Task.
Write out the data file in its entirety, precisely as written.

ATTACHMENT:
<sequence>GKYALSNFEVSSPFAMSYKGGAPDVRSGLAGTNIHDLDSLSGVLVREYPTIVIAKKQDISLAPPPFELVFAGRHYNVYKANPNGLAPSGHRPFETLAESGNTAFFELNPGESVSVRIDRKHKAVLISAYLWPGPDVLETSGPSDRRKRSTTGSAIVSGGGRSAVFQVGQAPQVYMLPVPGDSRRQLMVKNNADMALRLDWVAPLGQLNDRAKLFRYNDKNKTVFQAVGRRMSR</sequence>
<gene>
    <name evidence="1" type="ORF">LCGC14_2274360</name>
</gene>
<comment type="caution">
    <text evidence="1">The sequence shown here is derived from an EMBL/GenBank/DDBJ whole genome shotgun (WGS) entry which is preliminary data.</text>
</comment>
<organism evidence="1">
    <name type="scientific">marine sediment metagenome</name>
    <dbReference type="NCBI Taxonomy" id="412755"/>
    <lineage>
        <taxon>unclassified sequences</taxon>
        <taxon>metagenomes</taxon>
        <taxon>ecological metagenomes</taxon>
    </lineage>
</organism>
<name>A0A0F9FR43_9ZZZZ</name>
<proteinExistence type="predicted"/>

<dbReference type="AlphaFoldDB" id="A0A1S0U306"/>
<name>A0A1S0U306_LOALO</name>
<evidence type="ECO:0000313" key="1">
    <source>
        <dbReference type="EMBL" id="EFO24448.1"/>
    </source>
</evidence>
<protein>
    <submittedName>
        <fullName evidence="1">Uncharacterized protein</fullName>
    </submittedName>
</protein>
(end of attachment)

<sequence>GKYALSNFEVSSPFAMSYKGGAPDVRSGLAGTNIHDLDSLSGVLVREYPTIVIAKKQDISLAPPPFELVFAGRHYNVYKANPNGLAPSGHRPFETLAESGNTAFFELNPGESVSVRIDRKHKAVLISAYLWPGPDVLETSGPSDRRKRSTTGSAIVSGGGRSAVFQVGQAPQVYMLPVPGDSRRQLMVKNNADMALRLDWVAPLGQLNDRAKLFRYNDKNKTVFQAVGRRMSR</sequence>
<gene>
    <name evidence="1" type="ORF">LCGC14_2274360</name>
</gene>
<comment type="caution">
    <text evidence="1">The sequence shown here is derived from an EMBL/GenBank/DDBJ whole genome shotgun (WGS) entry which is preliminary data.</text>
</comment>
<organism evidence="1">
    <name type="scientific">marine sediment metagenome</name>
    <dbReference type="NCBI Taxonomy" id="412755"/>
    <lineage>
        <taxon>unclassified sequences</taxon>
        <taxon>metagenomes</taxon>
        <taxon>ecological metagenomes</taxon>
    </lineage>
</organism>
<name>A0A0F9FR43_9ZZZZ</name>
<proteinExistence type="predicted"/>

<dbReference type="AlphaFoldDB" id="A0A1S0U306"/>
<name>A0A1S0U306_LOALO</name>
<evidence type="ECO:0000313" key="1">
    <source>
        <dbReference type="EMBL" id="EFO24448.1"/>
    </source>
</evidence>
<protein>
    <submittedName>
        <fullName evidence="1">Uncharacterized protein</fullName>
    </submittedName>
</protein>